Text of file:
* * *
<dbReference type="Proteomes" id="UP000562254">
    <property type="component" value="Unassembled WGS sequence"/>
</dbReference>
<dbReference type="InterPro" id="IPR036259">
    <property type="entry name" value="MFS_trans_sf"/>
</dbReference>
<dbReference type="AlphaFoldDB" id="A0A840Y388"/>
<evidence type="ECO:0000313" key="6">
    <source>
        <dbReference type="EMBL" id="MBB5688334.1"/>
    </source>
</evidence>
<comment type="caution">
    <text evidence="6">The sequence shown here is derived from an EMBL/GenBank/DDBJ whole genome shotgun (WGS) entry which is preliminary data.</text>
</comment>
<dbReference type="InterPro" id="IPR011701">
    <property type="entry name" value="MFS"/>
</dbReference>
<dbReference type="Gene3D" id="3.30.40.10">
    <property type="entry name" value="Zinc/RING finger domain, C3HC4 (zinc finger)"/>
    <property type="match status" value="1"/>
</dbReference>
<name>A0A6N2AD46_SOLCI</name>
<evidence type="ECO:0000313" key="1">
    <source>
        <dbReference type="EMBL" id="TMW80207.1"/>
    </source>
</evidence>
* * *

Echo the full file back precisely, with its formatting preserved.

<dbReference type="Proteomes" id="UP000562254">
    <property type="component" value="Unassembled WGS sequence"/>
</dbReference>
<dbReference type="InterPro" id="IPR036259">
    <property type="entry name" value="MFS_trans_sf"/>
</dbReference>
<dbReference type="AlphaFoldDB" id="A0A840Y388"/>
<evidence type="ECO:0000313" key="6">
    <source>
        <dbReference type="EMBL" id="MBB5688334.1"/>
    </source>
</evidence>
<comment type="caution">
    <text evidence="6">The sequence shown here is derived from an EMBL/GenBank/DDBJ whole genome shotgun (WGS) entry which is preliminary data.</text>
</comment>
<dbReference type="InterPro" id="IPR011701">
    <property type="entry name" value="MFS"/>
</dbReference>
<dbReference type="Gene3D" id="3.30.40.10">
    <property type="entry name" value="Zinc/RING finger domain, C3HC4 (zinc finger)"/>
    <property type="match status" value="1"/>
</dbReference>
<name>A0A6N2AD46_SOLCI</name>
<evidence type="ECO:0000313" key="1">
    <source>
        <dbReference type="EMBL" id="TMW80207.1"/>
    </source>
</evidence>